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Russia says it will suspend ISS cooperation until sanctions are lifted

Russia says it will suspend ISS cooperation until sanctions are lifted

Russia says it will end cooperation with other countries on the International Space Station until sanctions imposed on the country are lifted. The head of the Russian space agency Roscosmos, Dmitry Rogozin, announced in a thread on Twitter that the "resumption of normal relations between partners" on the ISS and other projects is possible only with "the full and unconditional lifting of illegal sanctions."

In translated versions of his tweets, Rogozin says he appealed for the sanctions in letters to NASA, the European Space Agency, as well as the Canadian Space Agency. Rogozin also posted images of what appeared to be each country's response – the CSA confirmed the letter's authenticity to The Verge, but declined to comment further. The Verge also contacted ESA, but did not immediately hear back.

While NASA did not directly confirm the letter's authenticity, the agency acknowledged Rogozin's comments and said the ISS is still working with input from Roscosmos. The statement from NASA Administrator Bill Nelson reads, "NASA is aware of recent comments regarding the International Space Station. US sanctions and export control measures allow US-Russia civil space cooperation on the space station." "The professional relationship between our international partners, astronauts and astronauts continues to protect the safety and mission of everyone on board the ISS."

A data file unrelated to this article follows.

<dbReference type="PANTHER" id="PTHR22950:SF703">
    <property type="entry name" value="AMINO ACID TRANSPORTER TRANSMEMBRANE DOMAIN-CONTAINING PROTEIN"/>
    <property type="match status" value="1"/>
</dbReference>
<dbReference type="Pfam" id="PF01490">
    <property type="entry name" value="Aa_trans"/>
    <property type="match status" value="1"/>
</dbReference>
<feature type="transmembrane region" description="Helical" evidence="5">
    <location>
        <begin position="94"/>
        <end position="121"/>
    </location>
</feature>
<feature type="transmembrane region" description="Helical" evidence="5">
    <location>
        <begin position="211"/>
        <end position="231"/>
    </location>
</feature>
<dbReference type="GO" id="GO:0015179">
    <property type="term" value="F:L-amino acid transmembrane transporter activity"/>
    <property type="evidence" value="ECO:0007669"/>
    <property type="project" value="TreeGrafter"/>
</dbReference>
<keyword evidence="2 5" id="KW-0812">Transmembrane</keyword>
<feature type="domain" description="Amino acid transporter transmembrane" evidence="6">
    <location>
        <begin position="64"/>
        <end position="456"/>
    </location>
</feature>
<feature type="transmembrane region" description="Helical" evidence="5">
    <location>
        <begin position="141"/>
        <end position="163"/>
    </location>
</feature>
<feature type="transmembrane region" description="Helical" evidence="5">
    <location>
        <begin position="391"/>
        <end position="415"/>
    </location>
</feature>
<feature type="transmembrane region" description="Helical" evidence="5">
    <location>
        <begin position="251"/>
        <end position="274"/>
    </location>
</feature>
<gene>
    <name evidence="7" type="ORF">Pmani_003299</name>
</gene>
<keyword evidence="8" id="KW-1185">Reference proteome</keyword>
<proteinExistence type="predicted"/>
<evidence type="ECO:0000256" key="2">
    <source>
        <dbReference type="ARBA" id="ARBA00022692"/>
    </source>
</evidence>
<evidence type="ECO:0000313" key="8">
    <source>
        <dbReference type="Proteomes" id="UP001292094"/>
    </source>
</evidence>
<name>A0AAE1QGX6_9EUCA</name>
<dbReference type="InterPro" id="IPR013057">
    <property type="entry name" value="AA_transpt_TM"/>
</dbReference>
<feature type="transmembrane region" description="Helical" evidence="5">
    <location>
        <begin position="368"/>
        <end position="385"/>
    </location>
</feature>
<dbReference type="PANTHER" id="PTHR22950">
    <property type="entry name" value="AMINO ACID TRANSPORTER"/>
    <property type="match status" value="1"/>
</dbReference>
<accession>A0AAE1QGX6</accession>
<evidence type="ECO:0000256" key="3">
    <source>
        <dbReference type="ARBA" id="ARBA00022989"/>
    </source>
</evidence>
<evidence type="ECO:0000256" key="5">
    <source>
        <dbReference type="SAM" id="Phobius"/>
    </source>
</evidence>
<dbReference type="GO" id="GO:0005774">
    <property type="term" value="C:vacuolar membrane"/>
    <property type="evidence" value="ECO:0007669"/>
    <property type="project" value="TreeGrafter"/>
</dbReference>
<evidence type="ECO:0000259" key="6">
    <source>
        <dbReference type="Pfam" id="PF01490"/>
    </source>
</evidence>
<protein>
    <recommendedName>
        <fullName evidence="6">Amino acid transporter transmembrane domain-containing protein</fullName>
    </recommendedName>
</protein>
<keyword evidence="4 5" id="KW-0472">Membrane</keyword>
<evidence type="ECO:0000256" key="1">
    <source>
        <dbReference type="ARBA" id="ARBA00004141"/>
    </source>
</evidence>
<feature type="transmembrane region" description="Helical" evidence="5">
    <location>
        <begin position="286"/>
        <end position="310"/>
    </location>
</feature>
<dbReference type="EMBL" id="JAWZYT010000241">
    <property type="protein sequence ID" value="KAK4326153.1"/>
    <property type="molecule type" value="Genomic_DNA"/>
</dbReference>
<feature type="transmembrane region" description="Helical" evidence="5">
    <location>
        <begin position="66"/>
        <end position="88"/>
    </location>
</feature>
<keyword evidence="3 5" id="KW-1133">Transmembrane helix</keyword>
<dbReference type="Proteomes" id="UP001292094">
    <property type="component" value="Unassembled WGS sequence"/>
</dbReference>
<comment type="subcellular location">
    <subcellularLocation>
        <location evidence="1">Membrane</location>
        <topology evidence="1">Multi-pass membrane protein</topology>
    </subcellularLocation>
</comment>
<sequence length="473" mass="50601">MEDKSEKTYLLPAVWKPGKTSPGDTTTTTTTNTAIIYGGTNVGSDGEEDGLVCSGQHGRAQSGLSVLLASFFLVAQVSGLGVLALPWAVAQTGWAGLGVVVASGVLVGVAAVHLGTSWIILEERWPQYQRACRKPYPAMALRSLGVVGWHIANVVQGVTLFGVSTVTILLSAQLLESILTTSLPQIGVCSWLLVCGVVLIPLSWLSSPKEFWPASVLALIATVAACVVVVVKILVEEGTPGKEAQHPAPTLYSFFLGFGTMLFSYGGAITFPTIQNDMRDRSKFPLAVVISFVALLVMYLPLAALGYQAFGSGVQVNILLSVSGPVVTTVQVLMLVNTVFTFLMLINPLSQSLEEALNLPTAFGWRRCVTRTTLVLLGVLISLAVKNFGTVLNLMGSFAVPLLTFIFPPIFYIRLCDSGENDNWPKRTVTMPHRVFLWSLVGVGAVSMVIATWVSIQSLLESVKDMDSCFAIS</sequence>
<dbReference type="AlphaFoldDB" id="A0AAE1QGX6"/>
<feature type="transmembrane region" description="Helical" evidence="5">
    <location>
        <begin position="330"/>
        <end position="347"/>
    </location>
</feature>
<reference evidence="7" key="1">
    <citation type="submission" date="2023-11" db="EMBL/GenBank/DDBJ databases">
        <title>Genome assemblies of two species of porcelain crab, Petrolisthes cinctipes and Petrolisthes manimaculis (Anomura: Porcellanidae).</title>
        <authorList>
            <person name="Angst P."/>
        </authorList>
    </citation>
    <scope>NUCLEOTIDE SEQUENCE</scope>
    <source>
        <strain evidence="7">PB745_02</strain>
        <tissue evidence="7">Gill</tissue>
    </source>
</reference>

CSA's letter has a similar response to Rogozin's request, saying, "I can assure you that Canada continues to support the ISS program, and is dedicated to its safe and successful operation." Meanwhile, ESA chief Josef Aschbacher responded by saying he would pass Rogozin's request to the agency's member states for evaluation.

“The position of our partners is clear: the sanctions will not be lifted,” says Rogozin. "The purpose of the sanctions is to kill the Russian economy, to plunge our people into despair and hunger, and to bring our country to its knees." Rogozin says Roscosmos will soon set a date for when to stop Russia's involvement with the ISS, which will be reported to Russian government officials.

Rogozin reacted strongly to sanctions imposed by President Joe Biden in February, saying the space station could have crashed to Earth without Russia's involvement. As my colleague Lauren Grush points out, Russia's return from the station has the potential to do real harm, as NASA relies on Russia to maintain the position and orientation of the ISS in space.

Roscosmos has an agreement with NASA to collaborate on the ISS until 2024. Last year, the Biden administration announced plans to extend the ISS program until 2030, which Russia has yet to sign on. NASA said Russia is "moving forward" to expand its cooperation, but Rogozin's statements make that seem unlikely. Earlier this week, NASA astronaut Mark Vande returned safely to Earth aboard a Russian Soyuz rocket with two astronauts. Prior to his arrival, there were concerns about his repatriation amid Russia's ongoing war in Ukraine, but Roscosmos said it would not trap Vande He on the ISS.